Poverty in Iceland
Iceland, known for its breathtaking glaciers and stunning views of the Northern Lights, has an impressive quality of life. Additionally, citizens have long life expectancies due to extensive health care services. Most higher education is free, and the government’s welfare program aims to aid the unemployed, the disabled and young families. Despite these factors, over 6,000 out of 330,000 Icelanders live in extreme poverty. Many of the causes of poverty in Iceland stem from the 2008 recession.

When the economy crashed, almost all of the Icelandic businesses went under. The crash occurred when the banks collapsed, resulting from the banks owing immense debts to foreign countries and businesses.

After the recession in 2008, child poverty increased dramatically. Between 2008 and 2012, the number of children living in poverty nearly tripled. By the end of 2012, 31.6 percent of children in Iceland were living in poverty. According to UNICEF, this increase was the highest among rich countries.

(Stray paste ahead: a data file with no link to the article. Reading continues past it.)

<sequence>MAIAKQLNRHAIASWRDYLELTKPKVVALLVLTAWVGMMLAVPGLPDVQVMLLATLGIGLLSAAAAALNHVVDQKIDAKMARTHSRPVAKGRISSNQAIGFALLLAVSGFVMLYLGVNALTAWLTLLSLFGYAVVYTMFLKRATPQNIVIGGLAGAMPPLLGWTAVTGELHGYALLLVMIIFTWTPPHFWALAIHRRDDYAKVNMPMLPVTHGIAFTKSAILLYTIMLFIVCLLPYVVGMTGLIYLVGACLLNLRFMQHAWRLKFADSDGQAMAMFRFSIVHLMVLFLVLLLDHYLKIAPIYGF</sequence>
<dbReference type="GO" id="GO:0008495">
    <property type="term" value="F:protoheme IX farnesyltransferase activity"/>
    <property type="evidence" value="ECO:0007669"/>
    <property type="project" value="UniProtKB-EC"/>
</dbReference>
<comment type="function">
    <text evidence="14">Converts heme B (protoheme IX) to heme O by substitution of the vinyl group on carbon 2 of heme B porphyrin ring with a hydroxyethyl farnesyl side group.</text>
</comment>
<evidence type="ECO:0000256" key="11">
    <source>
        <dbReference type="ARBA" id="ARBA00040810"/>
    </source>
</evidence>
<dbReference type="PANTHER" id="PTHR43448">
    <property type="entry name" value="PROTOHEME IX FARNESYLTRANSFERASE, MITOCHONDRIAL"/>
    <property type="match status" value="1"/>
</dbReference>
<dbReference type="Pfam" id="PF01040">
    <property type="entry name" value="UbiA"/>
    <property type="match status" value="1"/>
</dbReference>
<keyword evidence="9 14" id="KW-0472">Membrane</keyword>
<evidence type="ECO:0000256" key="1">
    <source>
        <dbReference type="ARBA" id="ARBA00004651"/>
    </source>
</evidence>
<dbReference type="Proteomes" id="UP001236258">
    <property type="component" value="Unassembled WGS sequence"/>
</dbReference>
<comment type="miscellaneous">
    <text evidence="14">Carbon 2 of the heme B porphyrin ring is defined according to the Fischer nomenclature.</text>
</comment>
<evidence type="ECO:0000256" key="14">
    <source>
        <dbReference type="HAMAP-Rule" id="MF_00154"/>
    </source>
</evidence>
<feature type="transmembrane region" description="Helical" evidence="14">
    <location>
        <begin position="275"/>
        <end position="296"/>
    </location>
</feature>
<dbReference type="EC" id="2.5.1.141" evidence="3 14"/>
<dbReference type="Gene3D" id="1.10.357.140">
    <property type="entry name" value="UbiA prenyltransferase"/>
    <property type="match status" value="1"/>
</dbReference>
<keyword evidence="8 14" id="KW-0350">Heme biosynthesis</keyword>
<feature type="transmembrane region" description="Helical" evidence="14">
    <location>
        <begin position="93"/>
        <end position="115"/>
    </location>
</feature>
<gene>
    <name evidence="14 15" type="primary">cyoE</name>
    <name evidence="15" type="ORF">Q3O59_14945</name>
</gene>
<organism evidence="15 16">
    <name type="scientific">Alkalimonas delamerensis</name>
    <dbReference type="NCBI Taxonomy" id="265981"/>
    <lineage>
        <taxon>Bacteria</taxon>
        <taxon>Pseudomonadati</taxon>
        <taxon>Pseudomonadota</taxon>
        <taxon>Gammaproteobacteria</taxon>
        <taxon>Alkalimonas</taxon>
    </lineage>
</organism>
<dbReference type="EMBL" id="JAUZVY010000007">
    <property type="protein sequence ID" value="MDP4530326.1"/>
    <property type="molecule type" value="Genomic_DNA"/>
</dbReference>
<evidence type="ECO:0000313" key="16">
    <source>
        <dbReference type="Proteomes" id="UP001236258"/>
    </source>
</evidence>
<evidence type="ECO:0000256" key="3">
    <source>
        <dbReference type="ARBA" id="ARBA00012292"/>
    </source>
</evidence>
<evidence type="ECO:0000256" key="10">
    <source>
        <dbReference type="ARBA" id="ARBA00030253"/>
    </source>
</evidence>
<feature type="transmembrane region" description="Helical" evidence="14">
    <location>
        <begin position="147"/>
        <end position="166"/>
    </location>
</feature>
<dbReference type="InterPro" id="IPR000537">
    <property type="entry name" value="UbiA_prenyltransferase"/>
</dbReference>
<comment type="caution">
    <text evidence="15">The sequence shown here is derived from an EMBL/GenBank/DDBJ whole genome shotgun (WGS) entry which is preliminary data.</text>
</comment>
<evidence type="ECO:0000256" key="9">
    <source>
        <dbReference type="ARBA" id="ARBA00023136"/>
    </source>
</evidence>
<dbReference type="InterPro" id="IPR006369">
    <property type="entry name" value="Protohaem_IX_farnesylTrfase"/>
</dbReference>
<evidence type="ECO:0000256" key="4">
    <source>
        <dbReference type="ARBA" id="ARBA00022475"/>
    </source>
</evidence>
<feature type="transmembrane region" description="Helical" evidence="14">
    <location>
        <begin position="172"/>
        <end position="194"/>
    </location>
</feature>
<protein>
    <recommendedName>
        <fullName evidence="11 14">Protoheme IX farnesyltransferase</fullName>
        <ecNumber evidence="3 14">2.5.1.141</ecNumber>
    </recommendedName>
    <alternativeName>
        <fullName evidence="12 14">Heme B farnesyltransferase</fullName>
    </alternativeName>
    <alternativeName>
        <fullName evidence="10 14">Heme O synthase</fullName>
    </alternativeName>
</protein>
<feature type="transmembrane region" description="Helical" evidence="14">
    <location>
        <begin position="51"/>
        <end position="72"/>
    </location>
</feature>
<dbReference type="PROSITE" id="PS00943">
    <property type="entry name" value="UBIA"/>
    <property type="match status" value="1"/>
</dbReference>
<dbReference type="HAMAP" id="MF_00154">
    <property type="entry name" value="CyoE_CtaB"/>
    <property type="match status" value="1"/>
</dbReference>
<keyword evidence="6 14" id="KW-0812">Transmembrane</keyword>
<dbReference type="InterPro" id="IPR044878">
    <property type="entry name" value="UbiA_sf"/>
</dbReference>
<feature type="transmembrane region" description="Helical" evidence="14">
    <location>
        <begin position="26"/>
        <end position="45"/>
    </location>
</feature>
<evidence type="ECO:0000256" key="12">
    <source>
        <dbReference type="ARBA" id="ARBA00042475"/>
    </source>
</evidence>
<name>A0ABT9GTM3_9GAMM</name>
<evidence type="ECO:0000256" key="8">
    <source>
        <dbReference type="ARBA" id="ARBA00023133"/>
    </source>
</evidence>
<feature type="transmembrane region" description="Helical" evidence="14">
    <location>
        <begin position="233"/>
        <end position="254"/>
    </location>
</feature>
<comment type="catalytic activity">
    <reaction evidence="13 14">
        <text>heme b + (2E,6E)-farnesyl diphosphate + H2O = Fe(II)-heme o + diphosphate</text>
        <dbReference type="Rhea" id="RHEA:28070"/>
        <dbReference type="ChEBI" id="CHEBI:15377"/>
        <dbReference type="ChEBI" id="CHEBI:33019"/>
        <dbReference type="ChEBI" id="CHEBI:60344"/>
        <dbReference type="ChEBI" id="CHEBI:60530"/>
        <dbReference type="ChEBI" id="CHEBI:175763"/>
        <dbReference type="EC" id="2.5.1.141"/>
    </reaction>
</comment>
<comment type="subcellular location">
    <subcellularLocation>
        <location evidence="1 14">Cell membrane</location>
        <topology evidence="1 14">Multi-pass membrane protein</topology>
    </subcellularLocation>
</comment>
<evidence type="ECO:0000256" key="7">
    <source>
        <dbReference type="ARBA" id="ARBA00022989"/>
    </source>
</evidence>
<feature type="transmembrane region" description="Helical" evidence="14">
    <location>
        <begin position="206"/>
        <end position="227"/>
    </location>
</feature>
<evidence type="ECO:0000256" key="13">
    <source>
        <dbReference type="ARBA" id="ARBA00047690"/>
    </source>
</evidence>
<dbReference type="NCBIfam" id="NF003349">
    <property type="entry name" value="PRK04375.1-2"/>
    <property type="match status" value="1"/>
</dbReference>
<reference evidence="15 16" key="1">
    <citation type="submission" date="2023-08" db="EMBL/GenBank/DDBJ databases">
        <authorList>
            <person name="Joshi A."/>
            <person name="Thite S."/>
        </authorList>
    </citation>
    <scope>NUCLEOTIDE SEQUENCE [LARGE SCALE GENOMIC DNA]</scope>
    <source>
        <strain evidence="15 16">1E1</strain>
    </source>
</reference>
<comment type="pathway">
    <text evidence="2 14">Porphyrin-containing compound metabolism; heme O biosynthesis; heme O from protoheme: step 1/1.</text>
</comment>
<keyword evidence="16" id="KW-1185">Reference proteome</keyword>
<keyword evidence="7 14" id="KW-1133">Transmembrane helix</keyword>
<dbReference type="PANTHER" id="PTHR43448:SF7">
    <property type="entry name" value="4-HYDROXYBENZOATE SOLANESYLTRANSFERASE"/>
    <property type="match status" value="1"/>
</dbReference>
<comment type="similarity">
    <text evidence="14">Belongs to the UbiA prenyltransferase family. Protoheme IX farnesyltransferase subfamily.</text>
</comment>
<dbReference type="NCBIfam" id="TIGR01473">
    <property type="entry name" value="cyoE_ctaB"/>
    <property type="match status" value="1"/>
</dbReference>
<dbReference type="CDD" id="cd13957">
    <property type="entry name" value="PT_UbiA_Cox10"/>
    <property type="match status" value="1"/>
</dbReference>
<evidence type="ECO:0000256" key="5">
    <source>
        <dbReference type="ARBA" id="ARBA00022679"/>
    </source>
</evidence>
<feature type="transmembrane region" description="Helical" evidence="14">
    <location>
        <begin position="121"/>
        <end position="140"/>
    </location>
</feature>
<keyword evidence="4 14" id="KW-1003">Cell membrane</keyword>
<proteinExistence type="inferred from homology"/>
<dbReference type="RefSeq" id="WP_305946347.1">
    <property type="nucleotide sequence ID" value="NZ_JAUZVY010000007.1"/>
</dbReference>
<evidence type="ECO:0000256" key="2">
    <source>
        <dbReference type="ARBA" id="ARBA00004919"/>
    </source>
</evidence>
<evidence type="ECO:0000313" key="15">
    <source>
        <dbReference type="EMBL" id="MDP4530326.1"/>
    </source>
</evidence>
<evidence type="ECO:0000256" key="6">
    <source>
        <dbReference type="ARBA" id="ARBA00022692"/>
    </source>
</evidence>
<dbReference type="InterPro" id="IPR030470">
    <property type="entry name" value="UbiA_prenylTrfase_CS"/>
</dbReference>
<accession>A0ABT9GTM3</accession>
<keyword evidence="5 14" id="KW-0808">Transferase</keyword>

In order to combat the rise in child poverty, Iceland replaced their flat taxation methods with a progressive form of taxation. The government also implemented policies that encouraged citizens to invest in businesses within the nation, improving economic growth.

While these efforts helped fight the causes of poverty in Iceland, tourism has jumpstarted the economy of Iceland and helped bring up employment rates. Last year, almost 2 million tourists came to visit Iceland and explore its beautiful attractions. This is partially a result of airlines offering cheap tickets from the United States to Iceland. Iceland has met this influx of tourists by increasing the number of attractions, restaurants and lodging opportunities to ensure a memorable trip.

The turn of events in Iceland can serve as a model for other countries. Tourism can help any country, but is particularly helpful for developing nations. The influx of money from tourists can benefit the extremely poor by creating jobs and providing them with the resources to pull themselves out of poverty.

While Iceland is still fighting to recover from the rapid increase in poverty from its economic crash, the implementation of policies and the dramatic rise in tourism has lifted Iceland out of the decline. By using tangible ways to fight the causes of poverty in Iceland, the number of people in deep poverty should drop within the next decade.

Julia McCartney

Photo: Flickr